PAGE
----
Nevada governor and senator join criticism of federal cattle roundup

A helicopter takes off from a staging area near Bunkerville, Nev., for a Bureau of Land Management roundup of cattle owned by a local rancher.
(John Locher / AP)

LAS VEGAS — Nevada’s governor and one of its U.S. senators have joined a chorus of criticism of a month-long federal government roundup of a recalcitrant rancher’s 900 cattle that for decades have grazed on hundreds of thousands of acres of public lands near here.

Gov. Brian Sandoval said in a statement that his office has received numerous complaints about the operation by the Bureau of Land Management and National Park Service to collect cattle belonging to southern Nevada rancher Cliven Bundy, who for decades has refused to pay the required fees to graze his animals on public land.

The Republican governor called the operation, which has closed off to the public huge tracts of land while workers in trucks and helicopters round up the cattle, a violation of the rights of everyday Nevadans. He singled out the BLM’s so-called “1st Amendment area,” far from the collection of the cattle, for critics to protest the move.

“Most disturbing to me is the BLM’s establishment of a ‘1st Amendment area’ that tramples upon Nevadans’ fundamental rights under the U.S. Constitution. To that end, I have advised the BLM that such conduct is offensive to me and countless others and that the ‘1st Amendment area’ should be dismantled immediately,” he said in the statement.


“No cow justifies the atmosphere of intimidation which currently exists nor the limitation of constitutional rights that are sacred to all Nevadans. The BLM needs to reconsider its approach to this matter and act accordingly.”

Sandoval added that he has “met with state legislators, county officials and concerned citizens to listen to their concerns. I have expressed those concerns directly to the BLM.”

In a statement Wednesday, U.S. Sen. Dean Heller (R-Nev.) also expressed “disappointment” over the court-ordered roundup.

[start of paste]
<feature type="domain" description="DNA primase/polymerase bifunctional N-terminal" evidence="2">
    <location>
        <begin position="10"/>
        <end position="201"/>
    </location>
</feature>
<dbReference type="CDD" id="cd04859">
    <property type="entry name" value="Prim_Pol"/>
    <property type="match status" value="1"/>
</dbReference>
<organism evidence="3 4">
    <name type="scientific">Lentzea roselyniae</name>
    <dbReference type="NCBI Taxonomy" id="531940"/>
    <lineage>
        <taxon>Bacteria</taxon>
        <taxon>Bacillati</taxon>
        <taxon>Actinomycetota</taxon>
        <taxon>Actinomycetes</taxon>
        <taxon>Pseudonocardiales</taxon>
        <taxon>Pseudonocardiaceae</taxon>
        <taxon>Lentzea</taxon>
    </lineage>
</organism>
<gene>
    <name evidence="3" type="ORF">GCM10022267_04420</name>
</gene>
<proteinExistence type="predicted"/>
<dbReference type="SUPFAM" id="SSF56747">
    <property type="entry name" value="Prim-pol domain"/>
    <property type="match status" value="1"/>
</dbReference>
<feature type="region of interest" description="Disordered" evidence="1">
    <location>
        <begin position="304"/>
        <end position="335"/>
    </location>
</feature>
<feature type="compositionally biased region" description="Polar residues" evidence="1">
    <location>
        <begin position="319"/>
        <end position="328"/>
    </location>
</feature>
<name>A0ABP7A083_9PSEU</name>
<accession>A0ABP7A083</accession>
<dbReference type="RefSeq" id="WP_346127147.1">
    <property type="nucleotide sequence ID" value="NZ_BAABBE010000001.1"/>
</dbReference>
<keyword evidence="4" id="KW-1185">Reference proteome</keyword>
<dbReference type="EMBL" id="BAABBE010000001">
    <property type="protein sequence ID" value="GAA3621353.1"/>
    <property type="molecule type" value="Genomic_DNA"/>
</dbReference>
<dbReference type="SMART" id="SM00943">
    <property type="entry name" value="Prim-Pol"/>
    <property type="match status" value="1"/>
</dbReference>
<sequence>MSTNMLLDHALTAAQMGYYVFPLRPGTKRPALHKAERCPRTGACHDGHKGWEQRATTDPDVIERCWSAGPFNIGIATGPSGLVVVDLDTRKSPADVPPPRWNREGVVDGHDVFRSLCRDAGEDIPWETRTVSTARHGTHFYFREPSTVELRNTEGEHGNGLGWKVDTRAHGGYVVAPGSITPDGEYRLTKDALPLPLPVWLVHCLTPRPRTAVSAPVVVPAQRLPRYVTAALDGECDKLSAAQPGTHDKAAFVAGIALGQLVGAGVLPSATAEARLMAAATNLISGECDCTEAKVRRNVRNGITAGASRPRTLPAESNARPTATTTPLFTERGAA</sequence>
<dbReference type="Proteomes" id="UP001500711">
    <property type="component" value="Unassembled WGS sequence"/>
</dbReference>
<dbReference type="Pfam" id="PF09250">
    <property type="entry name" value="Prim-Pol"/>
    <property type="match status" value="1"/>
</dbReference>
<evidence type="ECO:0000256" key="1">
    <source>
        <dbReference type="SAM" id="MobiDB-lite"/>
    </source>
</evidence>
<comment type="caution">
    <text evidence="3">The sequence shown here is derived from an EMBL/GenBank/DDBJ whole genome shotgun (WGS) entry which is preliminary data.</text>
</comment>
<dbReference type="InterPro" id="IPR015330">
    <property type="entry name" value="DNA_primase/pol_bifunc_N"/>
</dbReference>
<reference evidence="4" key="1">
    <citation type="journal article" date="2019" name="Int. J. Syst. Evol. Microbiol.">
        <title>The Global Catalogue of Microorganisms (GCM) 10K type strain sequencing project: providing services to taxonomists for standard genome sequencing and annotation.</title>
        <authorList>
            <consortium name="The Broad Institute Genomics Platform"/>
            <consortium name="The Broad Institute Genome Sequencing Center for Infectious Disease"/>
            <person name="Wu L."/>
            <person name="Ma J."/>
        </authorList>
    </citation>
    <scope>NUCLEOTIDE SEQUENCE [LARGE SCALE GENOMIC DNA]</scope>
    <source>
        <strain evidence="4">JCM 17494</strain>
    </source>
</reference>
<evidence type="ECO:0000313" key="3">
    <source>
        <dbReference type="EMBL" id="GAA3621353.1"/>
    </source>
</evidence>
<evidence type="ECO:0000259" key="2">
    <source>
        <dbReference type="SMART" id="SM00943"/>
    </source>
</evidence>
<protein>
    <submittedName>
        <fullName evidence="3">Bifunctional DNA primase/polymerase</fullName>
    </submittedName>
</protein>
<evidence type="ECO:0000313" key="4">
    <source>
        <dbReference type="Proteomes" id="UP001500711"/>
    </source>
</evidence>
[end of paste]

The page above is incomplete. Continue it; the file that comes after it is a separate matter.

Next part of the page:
“Law-abiding Nevadans must not be penalized by an over-reaching BLM. After hearing from local officials and residents, and receiving feedback from the Nevada Cattlemen’s Assn. in a meeting this morning, I remain extremely concerned about the size of this closure and disruptions with access to roads, water and electrical infrastructure,” the statement said.

“I will continue to closely monitor this situation, and urge the BLM to make the necessary changes in order to preserve Nevadans’ constitutional rights.”

Bundy, 68, has refused to pay BLM grazing fees since 1993, arguing in court filings that his Mormon ancestors worked the land long before the BLM was formed, giving him rights that predate federal involvement. His back fees exceed $300,000, he says. The government puts the tab above $1 million, adding that Bundy will be held financially responsible for part of the roundup costs.

A father of 14, Bundy says generations of his family have ranched and worked the unforgiving landscape along the Virgin River since the 1880s. He says he “fired the BLM,” and vows not to pay the agency he accuses of plotting his demise.

In the past, he has told reporters that he keeps firearms at his ranch and has vowed to do “whatever it takes” to defend his animals from seizure.